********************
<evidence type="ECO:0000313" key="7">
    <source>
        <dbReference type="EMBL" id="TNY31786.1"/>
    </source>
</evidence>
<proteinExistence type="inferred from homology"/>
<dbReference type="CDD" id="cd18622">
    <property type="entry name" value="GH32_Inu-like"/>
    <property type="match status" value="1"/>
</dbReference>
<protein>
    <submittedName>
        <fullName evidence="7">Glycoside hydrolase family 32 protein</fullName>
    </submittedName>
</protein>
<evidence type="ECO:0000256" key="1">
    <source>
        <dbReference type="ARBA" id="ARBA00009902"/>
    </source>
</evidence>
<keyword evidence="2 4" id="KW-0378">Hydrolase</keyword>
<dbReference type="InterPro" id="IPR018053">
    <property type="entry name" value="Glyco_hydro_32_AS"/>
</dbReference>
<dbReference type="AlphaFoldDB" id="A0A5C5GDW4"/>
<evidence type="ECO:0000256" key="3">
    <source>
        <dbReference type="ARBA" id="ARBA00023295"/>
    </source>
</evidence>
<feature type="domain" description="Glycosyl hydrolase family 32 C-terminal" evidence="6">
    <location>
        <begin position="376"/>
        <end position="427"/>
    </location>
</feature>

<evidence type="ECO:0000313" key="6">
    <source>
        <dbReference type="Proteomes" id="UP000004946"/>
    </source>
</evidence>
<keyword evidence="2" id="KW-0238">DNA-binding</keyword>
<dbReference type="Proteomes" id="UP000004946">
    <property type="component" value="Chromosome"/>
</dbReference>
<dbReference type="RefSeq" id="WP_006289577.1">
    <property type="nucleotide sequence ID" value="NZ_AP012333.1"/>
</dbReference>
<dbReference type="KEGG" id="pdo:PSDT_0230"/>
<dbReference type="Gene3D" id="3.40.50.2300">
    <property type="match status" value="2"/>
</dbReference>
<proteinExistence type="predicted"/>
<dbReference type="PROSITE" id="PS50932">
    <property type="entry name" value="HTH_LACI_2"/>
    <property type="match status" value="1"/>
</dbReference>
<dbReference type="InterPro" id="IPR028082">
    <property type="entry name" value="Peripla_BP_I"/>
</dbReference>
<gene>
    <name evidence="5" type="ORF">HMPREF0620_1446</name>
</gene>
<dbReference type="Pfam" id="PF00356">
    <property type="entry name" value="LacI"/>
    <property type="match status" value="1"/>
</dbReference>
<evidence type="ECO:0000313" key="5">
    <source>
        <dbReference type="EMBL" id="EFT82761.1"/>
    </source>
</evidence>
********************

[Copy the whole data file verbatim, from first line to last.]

<evidence type="ECO:0000313" key="7">
    <source>
        <dbReference type="EMBL" id="TNY31786.1"/>
    </source>
</evidence>
<proteinExistence type="inferred from homology"/>
<dbReference type="CDD" id="cd18622">
    <property type="entry name" value="GH32_Inu-like"/>
    <property type="match status" value="1"/>
</dbReference>
<protein>
    <submittedName>
        <fullName evidence="7">Glycoside hydrolase family 32 protein</fullName>
    </submittedName>
</protein>
<evidence type="ECO:0000256" key="1">
    <source>
        <dbReference type="ARBA" id="ARBA00009902"/>
    </source>
</evidence>
<keyword evidence="2 4" id="KW-0378">Hydrolase</keyword>
<dbReference type="InterPro" id="IPR018053">
    <property type="entry name" value="Glyco_hydro_32_AS"/>
</dbReference>
<dbReference type="AlphaFoldDB" id="A0A5C5GDW4"/>
<evidence type="ECO:0000256" key="3">
    <source>
        <dbReference type="ARBA" id="ARBA00023295"/>
    </source>
</evidence>
<feature type="domain" description="Glycosyl hydrolase family 32 C-terminal" evidence="6">
    <location>
        <begin position="376"/>
        <end position="427"/>
    </location>
</feature>

<evidence type="ECO:0000313" key="6">
    <source>
        <dbReference type="Proteomes" id="UP000004946"/>
    </source>
</evidence>
<keyword evidence="2" id="KW-0238">DNA-binding</keyword>
<dbReference type="Proteomes" id="UP000004946">
    <property type="component" value="Chromosome"/>
</dbReference>
<dbReference type="RefSeq" id="WP_006289577.1">
    <property type="nucleotide sequence ID" value="NZ_AP012333.1"/>
</dbReference>
<dbReference type="KEGG" id="pdo:PSDT_0230"/>
<dbReference type="Gene3D" id="3.40.50.2300">
    <property type="match status" value="2"/>
</dbReference>
<proteinExistence type="predicted"/>
<dbReference type="PROSITE" id="PS50932">
    <property type="entry name" value="HTH_LACI_2"/>
    <property type="match status" value="1"/>
</dbReference>
<dbReference type="InterPro" id="IPR028082">
    <property type="entry name" value="Peripla_BP_I"/>
</dbReference>
<gene>
    <name evidence="5" type="ORF">HMPREF0620_1446</name>
</gene>
<dbReference type="Pfam" id="PF00356">
    <property type="entry name" value="LacI"/>
    <property type="match status" value="1"/>
</dbReference>
<evidence type="ECO:0000313" key="5">
    <source>
        <dbReference type="EMBL" id="EFT82761.1"/>
    </source>
</evidence>